Go ahead and read it all, if you want. Probably not much new.

ACORN'S New face

Big Government has a good article on ACORN's plans to put a new name on the same ole, same old.
ACORN Official: Gangster Group Will Be Bankrupt Soon But Fake Spinoff Groups Will Carry On The Corruption
by Matthew Vadum
The ACORN crime syndicate is not going away anytime soon, but it’s going to look different.

ACORN will probably run out of money and fold by year’s end but a dozen ACORN state chapters reincorporated to seem like new, independent organizations will spring up in the next week to carry on ACORN’s business, a leaked email from ACORN’s online director suggests.
“The truth is that it is hard for us to forsee [sic] any scenario where ACORN continues beyond the end of 2010 and some of us think it might not last that long,” writes Nathan Henderson-James, director of ACORN’s online campaigns, in an apparently authentic Feb. 22 email.
“Last one to leave turn out the lights and wipe the server,” he writes at the end of the message.

In the email Henderson-James explains the subterfuge ACORN will use to lead Americans to believe ACORN is breaking apart.
“It is definitely true that over the next week or so we should see a dozen or more organizations launched on the state level by staff who used to work for ACORN and leaders who developed their skills as ACORN members. These are not just simple name changes, but reimaginings of how best to organize low and moderate income constitiuencies [sic] without any of the legal problems and funding issues dogging ACORN, not to mention the brand damage.”
It is a “tactically smart…reaction to the global situation that helps the work of building power for poor people to continue,” writes Henderson-James, an ACORN employee since 1997.
Read it all here.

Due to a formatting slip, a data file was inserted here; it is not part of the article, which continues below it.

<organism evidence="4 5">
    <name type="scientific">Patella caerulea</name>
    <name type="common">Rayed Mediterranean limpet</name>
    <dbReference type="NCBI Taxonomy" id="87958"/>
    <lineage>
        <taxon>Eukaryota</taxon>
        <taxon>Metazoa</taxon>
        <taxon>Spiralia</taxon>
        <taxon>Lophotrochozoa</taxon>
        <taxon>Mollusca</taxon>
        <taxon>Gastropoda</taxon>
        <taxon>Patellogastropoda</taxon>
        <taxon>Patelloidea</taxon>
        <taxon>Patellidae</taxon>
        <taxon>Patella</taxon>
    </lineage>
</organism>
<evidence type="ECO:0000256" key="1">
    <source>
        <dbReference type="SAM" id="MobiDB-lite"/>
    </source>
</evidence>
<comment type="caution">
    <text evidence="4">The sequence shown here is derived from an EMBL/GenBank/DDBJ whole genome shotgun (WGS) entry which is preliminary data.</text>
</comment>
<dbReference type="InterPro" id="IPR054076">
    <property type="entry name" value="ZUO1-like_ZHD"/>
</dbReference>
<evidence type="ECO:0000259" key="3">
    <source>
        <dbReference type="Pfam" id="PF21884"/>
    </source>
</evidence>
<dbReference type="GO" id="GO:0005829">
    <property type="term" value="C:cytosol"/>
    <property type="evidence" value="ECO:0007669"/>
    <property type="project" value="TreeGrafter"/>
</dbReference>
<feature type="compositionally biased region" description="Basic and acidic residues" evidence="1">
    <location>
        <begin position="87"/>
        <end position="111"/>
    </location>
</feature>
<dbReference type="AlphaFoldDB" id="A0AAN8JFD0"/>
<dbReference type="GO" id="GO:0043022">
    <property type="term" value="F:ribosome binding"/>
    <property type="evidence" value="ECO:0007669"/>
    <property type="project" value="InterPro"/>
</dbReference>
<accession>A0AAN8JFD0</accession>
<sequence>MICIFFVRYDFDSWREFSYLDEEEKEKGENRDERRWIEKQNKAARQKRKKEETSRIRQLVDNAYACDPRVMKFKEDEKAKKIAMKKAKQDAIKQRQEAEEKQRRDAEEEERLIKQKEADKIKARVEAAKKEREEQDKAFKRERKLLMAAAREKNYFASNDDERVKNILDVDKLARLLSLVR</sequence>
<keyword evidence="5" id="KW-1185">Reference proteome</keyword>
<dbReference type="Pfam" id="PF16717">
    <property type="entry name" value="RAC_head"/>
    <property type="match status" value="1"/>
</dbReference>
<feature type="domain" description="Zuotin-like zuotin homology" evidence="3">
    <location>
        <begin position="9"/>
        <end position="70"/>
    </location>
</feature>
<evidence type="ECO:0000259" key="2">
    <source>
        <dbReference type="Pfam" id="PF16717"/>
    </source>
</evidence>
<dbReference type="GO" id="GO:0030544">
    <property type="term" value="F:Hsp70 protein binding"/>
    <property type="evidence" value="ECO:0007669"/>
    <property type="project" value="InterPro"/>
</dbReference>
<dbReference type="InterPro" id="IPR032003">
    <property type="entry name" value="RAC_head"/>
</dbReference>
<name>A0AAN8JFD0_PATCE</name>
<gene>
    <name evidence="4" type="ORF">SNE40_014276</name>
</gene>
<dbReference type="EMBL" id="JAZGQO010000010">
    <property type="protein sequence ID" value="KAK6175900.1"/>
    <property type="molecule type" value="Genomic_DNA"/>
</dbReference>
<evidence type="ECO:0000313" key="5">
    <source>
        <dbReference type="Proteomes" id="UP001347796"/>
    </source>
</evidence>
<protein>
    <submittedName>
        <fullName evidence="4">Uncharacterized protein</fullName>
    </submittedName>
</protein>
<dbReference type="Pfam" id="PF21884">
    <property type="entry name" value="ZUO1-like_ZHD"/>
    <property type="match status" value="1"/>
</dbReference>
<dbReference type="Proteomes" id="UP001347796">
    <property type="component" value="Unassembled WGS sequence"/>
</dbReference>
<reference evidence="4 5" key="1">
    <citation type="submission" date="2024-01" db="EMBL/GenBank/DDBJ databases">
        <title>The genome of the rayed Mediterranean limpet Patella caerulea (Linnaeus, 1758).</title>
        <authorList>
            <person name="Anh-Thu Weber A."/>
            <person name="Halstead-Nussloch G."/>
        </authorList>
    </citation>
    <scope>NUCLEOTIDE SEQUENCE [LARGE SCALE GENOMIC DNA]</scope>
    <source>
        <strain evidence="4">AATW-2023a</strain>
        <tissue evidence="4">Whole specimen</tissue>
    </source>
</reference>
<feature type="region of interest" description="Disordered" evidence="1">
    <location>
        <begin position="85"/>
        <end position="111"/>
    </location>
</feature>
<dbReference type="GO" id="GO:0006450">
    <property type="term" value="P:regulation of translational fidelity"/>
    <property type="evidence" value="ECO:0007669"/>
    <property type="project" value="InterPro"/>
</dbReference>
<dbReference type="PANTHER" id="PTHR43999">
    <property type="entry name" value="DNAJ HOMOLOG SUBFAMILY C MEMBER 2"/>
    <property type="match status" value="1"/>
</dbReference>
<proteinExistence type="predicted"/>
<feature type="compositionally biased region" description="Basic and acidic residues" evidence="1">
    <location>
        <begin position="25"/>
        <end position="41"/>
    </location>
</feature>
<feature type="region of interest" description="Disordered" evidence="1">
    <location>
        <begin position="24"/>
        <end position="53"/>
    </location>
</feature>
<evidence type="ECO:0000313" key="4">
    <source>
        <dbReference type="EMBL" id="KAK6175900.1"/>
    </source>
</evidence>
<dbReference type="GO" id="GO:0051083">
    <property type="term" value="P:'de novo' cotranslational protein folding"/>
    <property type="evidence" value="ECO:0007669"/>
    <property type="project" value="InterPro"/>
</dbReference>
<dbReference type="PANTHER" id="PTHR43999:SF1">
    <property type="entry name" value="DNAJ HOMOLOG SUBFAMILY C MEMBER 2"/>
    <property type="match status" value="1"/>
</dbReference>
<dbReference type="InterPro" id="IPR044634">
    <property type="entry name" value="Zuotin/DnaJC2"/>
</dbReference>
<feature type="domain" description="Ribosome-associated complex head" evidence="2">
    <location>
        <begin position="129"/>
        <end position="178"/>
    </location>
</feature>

Something Tells Me this is going to be Trouble

Pentagon announces end of ban on women on subs
By Philip Ewing
The Pentagon on Monday notified Congress that women will be able to join submarine crews within 30 legislative working days, making good on the wishes of top Navy commanders announced last fall.
As required by law, Defense Secretary Robert Gates sent a letter to legislative leaders announcing the Navy’s plan to lift its ban on female submariners, giving the House and Senate time to absorb the decision and, if members want, to take action. Congress can pass a law forbidding integration, requiring the Navy to wait or perform a study. If it does nothing, as expected, the ban will expire around the end of April.
Technically, the Defense Department needs to give Congress time to absorb the policy change before it can spend money to accommodate women, Gates wrote, according to a copy of his letter obtained by Navy Times.

Read it all, they give their reasons and they may make sense to some.

I think they need to study the science of sex, pheronomes are not  conscious they are innate and hormone related. They are airborne. So we are planning to take young men and women and put them in a tube and keep them confined with recirculated air.  How do you think that will work?  I think it will work exactly the way nature intended.

We have a new envoy to the Organization of the Islamic Conference (OIC)

Criticism of Obama’s OIC Envoy Raises Questions About the Need for Such an Envoy
By Patrick Goodenough
( – President Obama’s decision to appoint an envoy to the Organization of the Islamic Conference (OIC) has focused renewed attention on the Saudi-based body, and what role a U.S. envoy should play.
Partly overshadowed by the controversy surrounding statements Rashad Hussain made six years ago about a man indicted for supporting terrorists, is the question of whether the U.S. should have an envoy to the Islamic bloc in the first place.
With a secretariat based in Jeddah, the OIC was established as a direct response to an attempt by an Australian, later declared insane, to set fire to the al-Aqsa mosque in Jerusalem’s Old City in 1969. ...
The position of U.S. envoy to the OIC was created by President George W. Bush in his last year in office.
Heritage Foundation scholar Brett Schaefer said Monday that the appointment of that envoy brought “little discernable improvement in OIC behavior,” pointing to its conduct at the U.N. and Human Rights Council.
He questioned the wisdom of having an envoy at all.
  Read the rest of the history of the conference and make up your mind.

I'm Not Insulted, I'm Outraged